As part of the education process, water testing in appropriate locations would be made available to those departments that wanted them using a contract between the Department of Public Works and Testing America, Inc. The department would be responsible for its costs.



The “Drink Hetch Hetchy” program is a countywide effort to promote the consumption of available tap water while phasing out the purchase of bottled water. It is an effort to continue the successful “greening” of the County, but also allows for some significant cost reductions in the elimination of bottled water purchases, and can help to protect the personal health of employees. This plan is part of the larger Green Budget effort that has been developed by the County Manager’s Office. These efforts will be included in and counted toward the County’s Climate Action Plan, as being developed by staff, which will detail methods to reduce the County’s carbon footprint. The key to the success of this program will be the ongoing education efforts. This program was presented to the Environmental Quality Committee of the Board of Supervisors on February 10th and was approved for review by the full Board.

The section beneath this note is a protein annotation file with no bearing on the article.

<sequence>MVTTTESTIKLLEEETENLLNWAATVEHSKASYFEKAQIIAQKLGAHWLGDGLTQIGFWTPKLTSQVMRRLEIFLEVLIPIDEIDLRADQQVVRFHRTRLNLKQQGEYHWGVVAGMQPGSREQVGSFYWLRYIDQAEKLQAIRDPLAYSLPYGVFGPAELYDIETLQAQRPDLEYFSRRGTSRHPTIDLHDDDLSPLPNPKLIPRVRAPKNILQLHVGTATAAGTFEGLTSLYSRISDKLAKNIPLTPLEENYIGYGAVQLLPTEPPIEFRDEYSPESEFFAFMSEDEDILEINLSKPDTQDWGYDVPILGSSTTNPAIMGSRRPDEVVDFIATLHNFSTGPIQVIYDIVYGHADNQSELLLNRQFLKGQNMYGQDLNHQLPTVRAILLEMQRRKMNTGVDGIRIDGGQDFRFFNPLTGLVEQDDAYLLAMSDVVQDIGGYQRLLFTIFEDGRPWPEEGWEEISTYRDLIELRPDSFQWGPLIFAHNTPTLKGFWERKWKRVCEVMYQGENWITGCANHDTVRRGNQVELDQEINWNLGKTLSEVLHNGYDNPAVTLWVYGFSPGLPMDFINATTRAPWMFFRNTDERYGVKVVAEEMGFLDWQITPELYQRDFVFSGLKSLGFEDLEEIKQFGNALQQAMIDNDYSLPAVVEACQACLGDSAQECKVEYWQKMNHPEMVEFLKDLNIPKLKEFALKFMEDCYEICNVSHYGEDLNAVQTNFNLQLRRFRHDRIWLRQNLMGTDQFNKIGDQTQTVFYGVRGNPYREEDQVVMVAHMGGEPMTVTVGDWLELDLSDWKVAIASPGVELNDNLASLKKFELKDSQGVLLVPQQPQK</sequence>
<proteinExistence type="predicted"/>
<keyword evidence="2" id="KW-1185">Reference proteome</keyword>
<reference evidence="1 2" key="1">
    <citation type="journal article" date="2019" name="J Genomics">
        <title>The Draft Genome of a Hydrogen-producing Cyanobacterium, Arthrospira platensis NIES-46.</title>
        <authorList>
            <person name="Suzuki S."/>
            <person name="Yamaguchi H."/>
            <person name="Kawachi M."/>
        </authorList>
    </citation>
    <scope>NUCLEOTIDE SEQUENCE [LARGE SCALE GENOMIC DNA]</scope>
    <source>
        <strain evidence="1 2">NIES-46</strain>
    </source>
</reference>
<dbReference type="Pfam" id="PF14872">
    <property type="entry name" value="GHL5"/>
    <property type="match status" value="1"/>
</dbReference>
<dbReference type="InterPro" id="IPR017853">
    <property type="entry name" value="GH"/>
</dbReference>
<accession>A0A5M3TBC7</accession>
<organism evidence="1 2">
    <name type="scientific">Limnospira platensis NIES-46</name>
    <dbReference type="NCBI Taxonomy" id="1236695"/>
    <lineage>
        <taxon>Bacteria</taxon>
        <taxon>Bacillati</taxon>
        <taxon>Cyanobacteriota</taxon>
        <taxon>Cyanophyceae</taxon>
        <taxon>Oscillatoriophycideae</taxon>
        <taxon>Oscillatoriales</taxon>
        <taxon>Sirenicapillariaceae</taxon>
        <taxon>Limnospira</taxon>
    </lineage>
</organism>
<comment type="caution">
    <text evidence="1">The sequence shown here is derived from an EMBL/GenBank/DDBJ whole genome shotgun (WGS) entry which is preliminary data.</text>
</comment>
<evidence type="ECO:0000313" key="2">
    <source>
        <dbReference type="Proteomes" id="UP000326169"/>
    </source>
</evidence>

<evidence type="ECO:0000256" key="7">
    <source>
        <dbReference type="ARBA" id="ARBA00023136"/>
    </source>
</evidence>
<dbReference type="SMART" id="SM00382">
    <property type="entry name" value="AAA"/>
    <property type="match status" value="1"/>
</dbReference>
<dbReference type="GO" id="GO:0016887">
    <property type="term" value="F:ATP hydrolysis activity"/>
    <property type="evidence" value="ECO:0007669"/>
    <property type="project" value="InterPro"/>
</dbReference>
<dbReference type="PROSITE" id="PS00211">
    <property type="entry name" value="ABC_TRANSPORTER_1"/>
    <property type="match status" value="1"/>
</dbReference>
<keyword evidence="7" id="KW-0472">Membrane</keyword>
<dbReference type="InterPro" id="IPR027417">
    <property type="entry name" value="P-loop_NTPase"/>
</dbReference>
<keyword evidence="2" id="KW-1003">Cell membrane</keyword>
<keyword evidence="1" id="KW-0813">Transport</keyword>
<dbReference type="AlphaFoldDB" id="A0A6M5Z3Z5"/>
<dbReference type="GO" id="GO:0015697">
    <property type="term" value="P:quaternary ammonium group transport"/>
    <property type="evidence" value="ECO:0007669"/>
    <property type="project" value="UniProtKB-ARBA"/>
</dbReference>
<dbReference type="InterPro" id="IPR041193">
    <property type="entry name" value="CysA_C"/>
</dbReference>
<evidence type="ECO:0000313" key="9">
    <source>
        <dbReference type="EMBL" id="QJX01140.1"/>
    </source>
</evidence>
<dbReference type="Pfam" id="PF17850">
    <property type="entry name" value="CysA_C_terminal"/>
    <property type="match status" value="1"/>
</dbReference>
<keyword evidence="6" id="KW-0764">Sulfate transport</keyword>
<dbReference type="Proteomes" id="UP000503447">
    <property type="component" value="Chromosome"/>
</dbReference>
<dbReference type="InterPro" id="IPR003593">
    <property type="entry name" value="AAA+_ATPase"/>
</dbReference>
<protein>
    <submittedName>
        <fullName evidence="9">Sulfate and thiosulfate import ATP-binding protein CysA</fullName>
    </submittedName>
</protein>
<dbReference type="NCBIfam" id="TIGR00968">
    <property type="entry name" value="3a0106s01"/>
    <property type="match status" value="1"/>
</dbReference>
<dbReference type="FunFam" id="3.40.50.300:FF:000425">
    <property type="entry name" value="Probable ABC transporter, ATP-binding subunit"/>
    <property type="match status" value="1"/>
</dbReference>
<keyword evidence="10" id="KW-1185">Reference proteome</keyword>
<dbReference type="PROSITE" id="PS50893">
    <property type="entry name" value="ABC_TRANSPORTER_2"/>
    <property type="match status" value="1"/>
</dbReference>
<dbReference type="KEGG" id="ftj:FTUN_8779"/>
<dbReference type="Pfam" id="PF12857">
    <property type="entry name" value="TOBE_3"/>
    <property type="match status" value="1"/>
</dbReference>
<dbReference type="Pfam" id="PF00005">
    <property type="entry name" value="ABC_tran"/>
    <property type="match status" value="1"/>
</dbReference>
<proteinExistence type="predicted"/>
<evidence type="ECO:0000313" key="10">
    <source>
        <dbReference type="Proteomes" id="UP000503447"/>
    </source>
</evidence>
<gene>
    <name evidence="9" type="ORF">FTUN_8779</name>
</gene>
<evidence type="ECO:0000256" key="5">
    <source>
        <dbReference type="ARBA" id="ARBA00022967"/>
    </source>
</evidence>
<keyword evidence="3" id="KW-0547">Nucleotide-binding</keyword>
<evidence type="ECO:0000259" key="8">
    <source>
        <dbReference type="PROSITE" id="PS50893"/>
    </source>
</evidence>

The proposed ordinance expands the current prohibition of expenditures on recyclable food ware to include a prohibition of expenditures for bottled water. The ordinance, which would be effective as of July 1, 2009, contains an automatic waiver provision for emergency response and preparedness. In addition, Departments can request a waiver from the County Manager if a tap water source typically or normally used for the consumption of water is not available and no practical alternative to bottled water exists and/or that that imposing the requirements of the prohibition would cause significant hardship. By including the prohibition of the County’s purchase of bottled water in the ordinance code, the Board can later easily expand this prohibition to apply to County contractors that are providing food service on County property.


The proposed ordinance has been approved by County Counsel.



Savings of approximately $146,000 per year would be reached by discontinuing the purchase of larger bottled water systems. Additionally, savings would be reached by discontinuing the purchase of smaller bottles of water. Departments would need to pay for the purchase of filtering systems, pitchers, and cups.


Departmental water testing costs approximately $500 per test.


The purchase of hot water taps and their installation, the purchase of filtering systems, and pitchers and cups for meetings would be the responsibility of Departments.

1 Sierra Club “Bottled Water; Learning the Facts and Taking Action”; Santa Clara Valley Water District “Bottled vs. Tap”; The Pacific Institute “Bottled Water and Energy, a Fact Sheet”; Container Recycling Institute